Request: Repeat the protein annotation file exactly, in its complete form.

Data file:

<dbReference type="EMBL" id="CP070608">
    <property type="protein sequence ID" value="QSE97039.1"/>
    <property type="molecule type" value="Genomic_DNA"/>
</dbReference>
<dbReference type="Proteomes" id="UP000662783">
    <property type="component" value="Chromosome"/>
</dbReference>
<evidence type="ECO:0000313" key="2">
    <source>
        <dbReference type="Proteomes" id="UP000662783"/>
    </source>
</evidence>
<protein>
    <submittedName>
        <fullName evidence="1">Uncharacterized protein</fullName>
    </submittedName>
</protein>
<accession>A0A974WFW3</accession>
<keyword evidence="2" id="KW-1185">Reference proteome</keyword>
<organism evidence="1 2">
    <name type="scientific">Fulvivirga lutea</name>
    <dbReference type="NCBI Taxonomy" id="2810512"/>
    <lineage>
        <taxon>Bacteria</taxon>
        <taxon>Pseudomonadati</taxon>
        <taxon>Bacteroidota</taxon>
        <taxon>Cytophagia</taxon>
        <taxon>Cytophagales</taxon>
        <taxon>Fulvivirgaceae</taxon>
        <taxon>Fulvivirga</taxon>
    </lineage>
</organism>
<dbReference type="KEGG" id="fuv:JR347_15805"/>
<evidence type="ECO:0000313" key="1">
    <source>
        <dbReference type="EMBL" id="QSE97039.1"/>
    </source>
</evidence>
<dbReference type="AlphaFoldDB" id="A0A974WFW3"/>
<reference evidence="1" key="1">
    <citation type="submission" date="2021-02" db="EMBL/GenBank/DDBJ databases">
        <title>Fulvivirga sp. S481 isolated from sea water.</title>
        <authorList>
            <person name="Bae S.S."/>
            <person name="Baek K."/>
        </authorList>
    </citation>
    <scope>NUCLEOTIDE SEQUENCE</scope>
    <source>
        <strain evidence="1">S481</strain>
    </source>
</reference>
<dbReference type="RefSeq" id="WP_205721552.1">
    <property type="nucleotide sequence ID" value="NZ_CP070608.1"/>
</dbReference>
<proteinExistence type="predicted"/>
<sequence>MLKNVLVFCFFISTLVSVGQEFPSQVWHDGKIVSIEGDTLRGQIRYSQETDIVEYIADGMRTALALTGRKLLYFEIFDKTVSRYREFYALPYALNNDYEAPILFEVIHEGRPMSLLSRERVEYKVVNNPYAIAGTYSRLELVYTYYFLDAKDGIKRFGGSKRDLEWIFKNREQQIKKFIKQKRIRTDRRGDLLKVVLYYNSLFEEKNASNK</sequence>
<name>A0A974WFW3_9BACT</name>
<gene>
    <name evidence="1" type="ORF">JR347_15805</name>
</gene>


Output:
<dbReference type="EMBL" id="CP070608">
    <property type="protein sequence ID" value="QSE97039.1"/>
    <property type="molecule type" value="Genomic_DNA"/>
</dbReference>
<dbReference type="Proteomes" id="UP000662783">
    <property type="component" value="Chromosome"/>
</dbReference>
<evidence type="ECO:0000313" key="2">
    <source>
        <dbReference type="Proteomes" id="UP000662783"/>
    </source>
</evidence>
<protein>
    <submittedName>
        <fullName evidence="1">Uncharacterized protein</fullName>
    </submittedName>
</protein>
<accession>A0A974WFW3</accession>
<keyword evidence="2" id="KW-1185">Reference proteome</keyword>
<organism evidence="1 2">
    <name type="scientific">Fulvivirga lutea</name>
    <dbReference type="NCBI Taxonomy" id="2810512"/>
    <lineage>
        <taxon>Bacteria</taxon>
        <taxon>Pseudomonadati</taxon>
        <taxon>Bacteroidota</taxon>
        <taxon>Cytophagia</taxon>
        <taxon>Cytophagales</taxon>
        <taxon>Fulvivirgaceae</taxon>
        <taxon>Fulvivirga</taxon>
    </lineage>
</organism>
<dbReference type="KEGG" id="fuv:JR347_15805"/>
<evidence type="ECO:0000313" key="1">
    <source>
        <dbReference type="EMBL" id="QSE97039.1"/>
    </source>
</evidence>
<dbReference type="AlphaFoldDB" id="A0A974WFW3"/>
<reference evidence="1" key="1">
    <citation type="submission" date="2021-02" db="EMBL/GenBank/DDBJ databases">
        <title>Fulvivirga sp. S481 isolated from sea water.</title>
        <authorList>
            <person name="Bae S.S."/>
            <person name="Baek K."/>
        </authorList>
    </citation>
    <scope>NUCLEOTIDE SEQUENCE</scope>
    <source>
        <strain evidence="1">S481</strain>
    </source>
</reference>
<dbReference type="RefSeq" id="WP_205721552.1">
    <property type="nucleotide sequence ID" value="NZ_CP070608.1"/>
</dbReference>
<proteinExistence type="predicted"/>
<sequence>MLKNVLVFCFFISTLVSVGQEFPSQVWHDGKIVSIEGDTLRGQIRYSQETDIVEYIADGMRTALALTGRKLLYFEIFDKTVSRYREFYALPYALNNDYEAPILFEVIHEGRPMSLLSRERVEYKVVNNPYAIAGTYSRLELVYTYYFLDAKDGIKRFGGSKRDLEWIFKNREQQIKKFIKQKRIRTDRRGDLLKVVLYYNSLFEEKNASNK</sequence>
<name>A0A974WFW3_9BACT</name>
<gene>
    <name evidence="1" type="ORF">JR347_15805</name>
</gene>